Health & Safety Institute Blog

October 22, 2012

Bloodborne Pathogens (BBP) Training—Keep It Interesting!

 

Today’s blog post comes from special guest blogger Marcy Thobaben, President and CEO of Bluegrass Health & Safety, Inc. in Wilmore, Kentucky. Marcy is an LPN and NREMT-B, and a long-time ASHI supporter/enthusiast.  You can see some of these class ideas in the scrolling photo section of her website at www.bluegrasshealthandsafety.com.

 

BBPClassTeaching bloodborne pathogens (BBP) is a crucial part of any emergency care class.

BBP is serious stuff, and people really should be a little apprehensive when it comes to potential contact with bloodborne diseases. Once you understand how easy exposure is, or how infected, dried blood remains infectious even after 7 or more days, you are a lot more motivated to protect yourself when assisting others. That knowledge even makes you a better healthcare consumer, because now you’re watching your providers and making sure they are keeping you safe by following best practices. BBP knowledge is a win-win, and it’s so easy to incorporate into your classes.

You start with your customers. Ask them about their BBP training requirements, about their company's Written Exposure Control Plan. Chances are, they’ll say they don’t have one or didn’t know they needed one. But they do need it. BBP training falls under OSHA’s general duty clause, if not specifically referenced (as in the Construction Standard), and that makes it required to be communicated to designated responders and exposed employees. Written Exposure Control Plan templates with “fill-in-the-blanks” can be purchased and the www.osha.gov website has more information on the subject.

Now that you have customer buy-in and an exposure plan to work with, what you can do in the classroom itself to get your message about BBP across to your students?

Mix it in. ASHI makes it easy to weave BBP into any emergency care training class. If you’re teaching Basic First Aid, just stop the video at the segment on personal safety, and if not conducting a full certification class, spend a little extra time going over BBP in greater detail. Make it part of what you do in every class, since it touches on so many other topics.  You can also weave all the components of the 29CFR 1910.1030 requirements throughout the entire CPR/AED/First Aid training, as long as all required topics are covered, company-specific information is supplied, and proper donning/doffing of PPE is practiced.  (You've gotta love ASHI for this flexibility!)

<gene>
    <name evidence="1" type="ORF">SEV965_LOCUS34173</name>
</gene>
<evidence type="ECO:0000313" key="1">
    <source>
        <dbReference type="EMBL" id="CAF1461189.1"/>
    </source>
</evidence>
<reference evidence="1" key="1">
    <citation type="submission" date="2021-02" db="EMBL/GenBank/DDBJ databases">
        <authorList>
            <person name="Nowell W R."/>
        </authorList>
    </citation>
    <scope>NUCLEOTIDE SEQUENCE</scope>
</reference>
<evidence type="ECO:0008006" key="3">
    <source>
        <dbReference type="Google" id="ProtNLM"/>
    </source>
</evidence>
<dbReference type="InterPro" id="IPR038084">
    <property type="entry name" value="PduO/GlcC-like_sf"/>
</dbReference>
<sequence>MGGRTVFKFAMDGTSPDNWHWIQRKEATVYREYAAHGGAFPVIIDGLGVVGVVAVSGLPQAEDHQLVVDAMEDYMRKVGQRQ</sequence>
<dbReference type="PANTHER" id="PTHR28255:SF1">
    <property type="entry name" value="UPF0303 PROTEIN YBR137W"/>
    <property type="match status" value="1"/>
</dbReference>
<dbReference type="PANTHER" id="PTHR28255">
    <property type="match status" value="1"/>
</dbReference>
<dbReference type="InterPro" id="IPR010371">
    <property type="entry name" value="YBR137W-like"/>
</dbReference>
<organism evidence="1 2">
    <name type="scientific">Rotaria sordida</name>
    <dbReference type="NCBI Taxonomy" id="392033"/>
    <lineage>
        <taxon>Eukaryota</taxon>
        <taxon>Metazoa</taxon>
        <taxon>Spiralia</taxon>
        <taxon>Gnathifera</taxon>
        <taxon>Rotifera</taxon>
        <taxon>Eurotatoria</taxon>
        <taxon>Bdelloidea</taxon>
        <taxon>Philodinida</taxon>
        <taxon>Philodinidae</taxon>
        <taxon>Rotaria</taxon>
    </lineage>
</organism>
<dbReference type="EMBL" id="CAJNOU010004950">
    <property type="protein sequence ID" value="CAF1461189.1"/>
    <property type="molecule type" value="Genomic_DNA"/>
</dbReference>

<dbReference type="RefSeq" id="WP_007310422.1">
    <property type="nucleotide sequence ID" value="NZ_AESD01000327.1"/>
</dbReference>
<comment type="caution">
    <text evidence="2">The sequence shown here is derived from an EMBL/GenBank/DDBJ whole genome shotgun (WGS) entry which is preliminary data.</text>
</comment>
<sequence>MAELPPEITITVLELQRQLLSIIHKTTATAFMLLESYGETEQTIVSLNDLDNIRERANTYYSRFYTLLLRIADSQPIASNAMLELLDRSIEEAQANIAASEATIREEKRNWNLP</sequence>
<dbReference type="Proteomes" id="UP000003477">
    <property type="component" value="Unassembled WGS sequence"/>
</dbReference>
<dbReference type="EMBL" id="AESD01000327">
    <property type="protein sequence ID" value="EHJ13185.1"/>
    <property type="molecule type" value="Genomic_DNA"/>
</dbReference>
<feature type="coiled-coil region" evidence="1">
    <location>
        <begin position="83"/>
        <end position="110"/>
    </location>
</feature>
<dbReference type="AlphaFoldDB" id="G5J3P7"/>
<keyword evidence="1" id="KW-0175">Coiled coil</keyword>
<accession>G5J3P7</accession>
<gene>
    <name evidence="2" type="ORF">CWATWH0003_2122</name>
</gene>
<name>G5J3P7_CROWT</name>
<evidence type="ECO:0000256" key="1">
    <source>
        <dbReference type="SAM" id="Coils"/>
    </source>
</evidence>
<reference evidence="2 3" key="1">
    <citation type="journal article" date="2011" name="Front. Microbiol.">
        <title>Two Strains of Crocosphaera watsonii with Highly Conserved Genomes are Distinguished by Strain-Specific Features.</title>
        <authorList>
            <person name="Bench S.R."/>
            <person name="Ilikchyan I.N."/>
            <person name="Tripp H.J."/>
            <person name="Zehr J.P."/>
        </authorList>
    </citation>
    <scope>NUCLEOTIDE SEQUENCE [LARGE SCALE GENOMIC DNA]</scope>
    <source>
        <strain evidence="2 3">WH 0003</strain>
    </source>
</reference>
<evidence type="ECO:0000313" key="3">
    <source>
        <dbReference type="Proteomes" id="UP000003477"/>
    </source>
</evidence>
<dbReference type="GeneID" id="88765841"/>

Make it visual. I use a ball of red-colored tape draped around the victim and some Simulaids rubber wounds to represent blood in my hands-on, injury scenarios. I use ketchup sometimes and old clothing, but that really depends on the carpet or flooring of the room you are using. If you use liquids, be sure you use ample plastic sheeting and stay a few extra minutes after class to ensure everything is cleaned up. The red plastic tape works just as well and is much easier to put away. And make a spill kit, even if it’s just a bucket with a bag of kitty litter, some PPE, towel, scoop, and a trigger sprayer with water in it. Have your students use the PPE and the kit as part of their scenario. Drill and practice the clean up portion to reinforce their new knowledge.

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Make it real. Often customers will let you move your group onto the actual factory floor or shop for a portion of your class time. Being in the actual workplace scene makes it real and immediate for your students. I bring an orange safety cone with a sign explaining that we’re doing a rescue scenario and that this is NOT real blood. I learned that one the hard way, when a nearby worker who was just observing saw the scenario in progress, fainted, and hit his head, giving the company its first recordable accident in over a year. Get permission to be on the floor and announce what you are doing!  Be sure you weigh the value of "creative training vs potential problems" when designing your course.

Make it fun. As an ice-breaker, I divide my class into three groups. Each group must come up with as many "blood-related" words (bleeding, bloody, etc.) as they can in a couple of minutes. We compare lists, crossing off every word that’s suggested by more than one group. The last group with the most unique words wins some candies or whatever I’ve brought with me. It gets them focused on the topic, gets them engaged in adult learning, and helps everyone lighten up before class starts.

Do you have any BBP tips and tricks you would like to share? Please leave a comment below!

Marcy Thobaben,
President and CEO of Bluegrass Health & Safety, Inc.

Marcy Nascar
    

 

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